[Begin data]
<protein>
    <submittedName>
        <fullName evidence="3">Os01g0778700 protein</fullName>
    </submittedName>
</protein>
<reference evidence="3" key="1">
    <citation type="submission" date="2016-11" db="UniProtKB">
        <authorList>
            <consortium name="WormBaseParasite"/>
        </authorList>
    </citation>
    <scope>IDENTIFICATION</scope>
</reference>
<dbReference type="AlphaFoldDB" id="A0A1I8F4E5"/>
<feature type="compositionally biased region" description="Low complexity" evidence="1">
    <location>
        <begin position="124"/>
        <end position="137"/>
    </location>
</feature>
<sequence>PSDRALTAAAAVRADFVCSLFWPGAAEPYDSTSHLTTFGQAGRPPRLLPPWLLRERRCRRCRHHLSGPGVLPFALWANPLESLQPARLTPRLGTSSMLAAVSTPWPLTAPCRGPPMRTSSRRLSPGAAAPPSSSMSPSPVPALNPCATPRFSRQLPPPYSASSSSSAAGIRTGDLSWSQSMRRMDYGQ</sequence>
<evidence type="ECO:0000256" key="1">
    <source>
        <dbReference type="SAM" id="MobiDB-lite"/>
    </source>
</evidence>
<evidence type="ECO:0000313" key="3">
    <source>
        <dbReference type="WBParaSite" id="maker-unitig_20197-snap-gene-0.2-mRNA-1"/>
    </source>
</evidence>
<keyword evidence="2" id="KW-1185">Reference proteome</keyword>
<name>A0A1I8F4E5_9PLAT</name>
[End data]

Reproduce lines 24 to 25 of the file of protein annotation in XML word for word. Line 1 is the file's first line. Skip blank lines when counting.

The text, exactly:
        <dbReference type="SAM" id="MobiDB-lite"/>
    </source>